For me, the usage pattern for how many cores I use looks something like this. (I took the screenshot from the GCE VM Instance metric in Stackdriver.)

Rather than using a consistent number of CPUs the usage pattern is dominated by occasional spikes with a large number of CPUs. Because of that no sustained use discount is applied.

However, I also keep one machine with two CPUs running continuously, and I receive a 30% discount on that usage.

That machine alone uses 1488 CPU hours (2 CPUS for 24h a day for 31 days). So just due to this machine I’d expect a discount of 1488 / 3727 * 30% = 12%, 3727h being the total monthly resource consumption. The actual discount that’s applied is 13.3%, so we can tell that at least 25% of the time more than 2 CPUs are in use.

When overlaying the discounted cost over the original undiscounted cost you can see that the discounts start being applied towards the end of the month.

This means you can generally expect your post-discount Cloud Storage costs to jump up at the beginning of the month.

Storage capacity

I also paid £0.93 for the disks used by the virtual machines.

For example, I used 16.57 gibibyte month of disk storage in London. This is billed at £0.039 per Gigabyte month, and on average I was running 1.8 virtual machines with 10GB of disk space each. So the total cost is 1.8 * 10 * £0.039 ≈ £0.70.

You might notice that I’m not paying anything for servers in the US. That’s because there’s a 30GB free tier that applies to some regions. Without that free tier I’d have to pay another £0.68.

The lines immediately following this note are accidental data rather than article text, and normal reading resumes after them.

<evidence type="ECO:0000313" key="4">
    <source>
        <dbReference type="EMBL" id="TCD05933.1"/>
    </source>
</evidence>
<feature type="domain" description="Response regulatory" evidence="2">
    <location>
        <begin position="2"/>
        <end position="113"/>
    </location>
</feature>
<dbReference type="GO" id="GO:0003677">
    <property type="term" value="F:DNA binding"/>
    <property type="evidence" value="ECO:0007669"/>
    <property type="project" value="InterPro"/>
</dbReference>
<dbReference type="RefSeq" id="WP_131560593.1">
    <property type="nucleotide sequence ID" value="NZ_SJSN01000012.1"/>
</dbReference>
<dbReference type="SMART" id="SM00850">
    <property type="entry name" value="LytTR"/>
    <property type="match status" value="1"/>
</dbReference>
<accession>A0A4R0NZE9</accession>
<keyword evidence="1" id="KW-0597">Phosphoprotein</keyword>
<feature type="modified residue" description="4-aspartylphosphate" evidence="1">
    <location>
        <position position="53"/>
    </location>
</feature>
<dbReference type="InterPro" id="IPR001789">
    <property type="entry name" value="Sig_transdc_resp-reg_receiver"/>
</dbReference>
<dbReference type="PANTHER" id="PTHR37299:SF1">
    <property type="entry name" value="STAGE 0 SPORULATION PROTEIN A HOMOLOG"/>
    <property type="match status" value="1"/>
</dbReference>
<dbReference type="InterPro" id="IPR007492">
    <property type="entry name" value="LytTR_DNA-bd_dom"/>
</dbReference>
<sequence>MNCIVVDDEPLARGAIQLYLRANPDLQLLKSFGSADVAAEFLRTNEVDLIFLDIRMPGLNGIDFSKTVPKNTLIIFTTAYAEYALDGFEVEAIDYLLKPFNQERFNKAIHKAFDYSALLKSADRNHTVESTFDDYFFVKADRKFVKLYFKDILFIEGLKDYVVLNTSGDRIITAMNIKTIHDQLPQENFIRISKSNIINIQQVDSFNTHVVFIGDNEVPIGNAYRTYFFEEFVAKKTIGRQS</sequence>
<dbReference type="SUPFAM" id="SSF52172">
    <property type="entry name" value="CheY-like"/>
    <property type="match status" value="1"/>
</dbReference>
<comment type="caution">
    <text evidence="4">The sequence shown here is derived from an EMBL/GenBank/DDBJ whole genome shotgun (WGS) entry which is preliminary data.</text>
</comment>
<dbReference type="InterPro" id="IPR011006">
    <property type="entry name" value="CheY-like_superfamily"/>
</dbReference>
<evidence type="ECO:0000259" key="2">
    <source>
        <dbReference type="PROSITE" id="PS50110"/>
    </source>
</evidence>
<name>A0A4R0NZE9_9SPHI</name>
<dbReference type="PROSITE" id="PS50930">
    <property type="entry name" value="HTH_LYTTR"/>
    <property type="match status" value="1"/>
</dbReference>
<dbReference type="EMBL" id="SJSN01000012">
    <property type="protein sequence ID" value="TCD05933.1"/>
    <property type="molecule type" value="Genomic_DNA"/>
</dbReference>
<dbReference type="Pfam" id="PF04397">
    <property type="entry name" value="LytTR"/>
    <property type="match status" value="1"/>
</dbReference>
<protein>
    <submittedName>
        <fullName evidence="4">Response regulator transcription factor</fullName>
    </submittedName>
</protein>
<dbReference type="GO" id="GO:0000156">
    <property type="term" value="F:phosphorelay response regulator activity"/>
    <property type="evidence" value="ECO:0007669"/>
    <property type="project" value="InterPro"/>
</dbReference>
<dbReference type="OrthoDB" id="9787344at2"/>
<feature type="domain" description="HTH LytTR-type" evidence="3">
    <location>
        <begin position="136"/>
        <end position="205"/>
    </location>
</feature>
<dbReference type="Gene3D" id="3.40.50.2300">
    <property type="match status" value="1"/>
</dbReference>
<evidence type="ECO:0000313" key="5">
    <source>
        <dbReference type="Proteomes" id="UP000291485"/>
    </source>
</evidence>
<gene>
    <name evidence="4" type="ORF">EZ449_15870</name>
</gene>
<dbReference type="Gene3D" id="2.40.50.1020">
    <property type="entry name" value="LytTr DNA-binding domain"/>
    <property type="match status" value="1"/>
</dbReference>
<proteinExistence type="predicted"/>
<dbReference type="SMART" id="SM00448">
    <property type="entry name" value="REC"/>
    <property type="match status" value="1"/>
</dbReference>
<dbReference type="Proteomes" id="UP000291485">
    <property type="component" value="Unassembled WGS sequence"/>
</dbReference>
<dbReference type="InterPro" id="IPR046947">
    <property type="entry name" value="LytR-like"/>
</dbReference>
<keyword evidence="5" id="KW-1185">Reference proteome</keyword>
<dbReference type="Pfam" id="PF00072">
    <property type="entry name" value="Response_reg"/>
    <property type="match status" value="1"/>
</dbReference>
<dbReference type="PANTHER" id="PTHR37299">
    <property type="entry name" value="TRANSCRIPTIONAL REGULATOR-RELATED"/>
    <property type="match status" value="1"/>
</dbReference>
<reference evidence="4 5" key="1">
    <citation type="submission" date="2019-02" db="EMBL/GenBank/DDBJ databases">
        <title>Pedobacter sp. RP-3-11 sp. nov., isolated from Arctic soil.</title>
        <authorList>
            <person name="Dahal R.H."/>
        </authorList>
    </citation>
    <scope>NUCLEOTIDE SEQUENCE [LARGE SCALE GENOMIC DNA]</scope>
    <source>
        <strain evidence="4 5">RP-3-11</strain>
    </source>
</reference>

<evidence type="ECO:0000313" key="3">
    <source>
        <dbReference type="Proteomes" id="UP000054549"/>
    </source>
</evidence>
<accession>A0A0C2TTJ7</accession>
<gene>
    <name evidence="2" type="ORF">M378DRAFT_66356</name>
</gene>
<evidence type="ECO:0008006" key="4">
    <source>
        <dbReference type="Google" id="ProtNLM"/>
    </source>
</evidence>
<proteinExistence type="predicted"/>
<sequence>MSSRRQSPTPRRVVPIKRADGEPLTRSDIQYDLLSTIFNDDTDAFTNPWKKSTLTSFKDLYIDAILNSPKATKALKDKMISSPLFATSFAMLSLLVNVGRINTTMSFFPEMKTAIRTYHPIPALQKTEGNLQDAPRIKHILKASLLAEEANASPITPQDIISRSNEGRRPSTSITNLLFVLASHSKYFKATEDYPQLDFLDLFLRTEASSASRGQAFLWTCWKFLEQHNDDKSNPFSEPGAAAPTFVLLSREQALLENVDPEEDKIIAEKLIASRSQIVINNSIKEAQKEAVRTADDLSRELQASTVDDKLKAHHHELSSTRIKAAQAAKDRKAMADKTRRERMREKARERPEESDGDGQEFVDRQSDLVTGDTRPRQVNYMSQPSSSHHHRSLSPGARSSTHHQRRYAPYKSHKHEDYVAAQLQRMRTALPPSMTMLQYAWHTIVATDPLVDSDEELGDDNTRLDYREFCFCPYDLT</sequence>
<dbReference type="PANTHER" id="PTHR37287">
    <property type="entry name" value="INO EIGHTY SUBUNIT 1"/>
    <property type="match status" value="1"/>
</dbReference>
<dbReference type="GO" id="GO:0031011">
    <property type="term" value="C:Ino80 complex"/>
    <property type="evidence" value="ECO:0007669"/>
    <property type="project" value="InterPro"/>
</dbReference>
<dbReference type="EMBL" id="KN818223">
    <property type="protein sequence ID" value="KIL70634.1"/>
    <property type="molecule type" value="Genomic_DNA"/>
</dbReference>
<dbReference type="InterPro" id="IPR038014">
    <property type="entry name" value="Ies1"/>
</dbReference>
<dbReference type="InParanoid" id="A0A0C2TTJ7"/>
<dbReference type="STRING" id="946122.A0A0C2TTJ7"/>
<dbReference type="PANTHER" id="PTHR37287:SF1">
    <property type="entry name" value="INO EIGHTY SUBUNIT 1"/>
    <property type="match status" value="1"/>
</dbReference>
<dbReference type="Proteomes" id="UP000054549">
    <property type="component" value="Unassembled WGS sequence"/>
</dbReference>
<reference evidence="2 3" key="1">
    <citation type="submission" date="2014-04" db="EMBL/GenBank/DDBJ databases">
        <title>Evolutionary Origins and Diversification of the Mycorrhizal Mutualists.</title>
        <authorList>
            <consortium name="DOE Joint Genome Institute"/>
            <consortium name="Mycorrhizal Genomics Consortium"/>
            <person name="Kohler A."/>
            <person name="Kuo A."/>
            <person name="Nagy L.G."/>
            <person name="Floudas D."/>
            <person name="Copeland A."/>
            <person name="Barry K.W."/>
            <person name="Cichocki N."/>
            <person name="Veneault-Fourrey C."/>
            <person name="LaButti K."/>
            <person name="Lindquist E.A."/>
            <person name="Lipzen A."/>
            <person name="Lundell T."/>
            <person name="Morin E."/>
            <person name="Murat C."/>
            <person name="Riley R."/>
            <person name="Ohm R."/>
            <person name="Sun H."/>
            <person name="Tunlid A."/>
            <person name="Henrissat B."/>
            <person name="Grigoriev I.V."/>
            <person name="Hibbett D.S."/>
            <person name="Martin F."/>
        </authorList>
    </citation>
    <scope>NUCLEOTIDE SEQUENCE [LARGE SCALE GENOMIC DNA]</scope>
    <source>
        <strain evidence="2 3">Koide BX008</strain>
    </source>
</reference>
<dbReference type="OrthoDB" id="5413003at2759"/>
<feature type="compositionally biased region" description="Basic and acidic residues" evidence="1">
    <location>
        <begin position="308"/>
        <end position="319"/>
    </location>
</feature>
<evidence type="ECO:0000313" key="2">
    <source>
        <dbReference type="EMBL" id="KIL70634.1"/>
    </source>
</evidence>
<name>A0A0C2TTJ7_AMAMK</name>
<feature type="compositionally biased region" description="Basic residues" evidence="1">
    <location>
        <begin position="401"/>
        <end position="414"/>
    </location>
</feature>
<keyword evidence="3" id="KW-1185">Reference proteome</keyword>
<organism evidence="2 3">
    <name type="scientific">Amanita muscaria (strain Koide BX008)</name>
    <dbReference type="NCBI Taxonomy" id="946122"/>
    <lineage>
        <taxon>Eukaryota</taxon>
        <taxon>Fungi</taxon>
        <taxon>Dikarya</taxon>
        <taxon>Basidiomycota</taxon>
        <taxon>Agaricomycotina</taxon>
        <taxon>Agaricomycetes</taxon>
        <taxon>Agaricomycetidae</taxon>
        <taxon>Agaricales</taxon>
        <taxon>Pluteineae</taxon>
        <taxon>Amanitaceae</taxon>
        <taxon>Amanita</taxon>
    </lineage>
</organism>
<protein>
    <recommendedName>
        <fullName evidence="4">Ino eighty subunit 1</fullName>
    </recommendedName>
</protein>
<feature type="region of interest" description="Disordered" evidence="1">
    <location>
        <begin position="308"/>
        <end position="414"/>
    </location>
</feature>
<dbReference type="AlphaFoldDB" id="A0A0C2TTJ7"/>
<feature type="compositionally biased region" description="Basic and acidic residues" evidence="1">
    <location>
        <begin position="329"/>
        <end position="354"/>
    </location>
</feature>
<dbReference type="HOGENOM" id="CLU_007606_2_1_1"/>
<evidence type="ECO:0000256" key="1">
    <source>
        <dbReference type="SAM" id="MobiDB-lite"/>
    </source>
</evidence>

Network Egress

I paid another £1.27 for outgoing traffic from my VMs. This can be broken down into different types of network egress. Some of these have free tiers, others don’t.

Most of my costs were for general Internet Egress. By volume, most of the traffic was within my primary Google Cloud region.

SKU breakdown

Luckily the predictable server costs far outweigh the hard-to-control costs for outgoing network traffic:

Cloud Storage costs

This was a big problem for me at the beginning of the month. I already wrote about this before.

In short, every time I launched a VM in the UK it downloaded the Docker image from the US and I was charged for Cloud Storage Egress between the two regions. Eventually I fixed it by hosting the Docker image in Europe.

Those egress costs were causing the biggest chunk of my bill.

Since the large egress costs were a short-term problem, let’s just look at the second half of the month.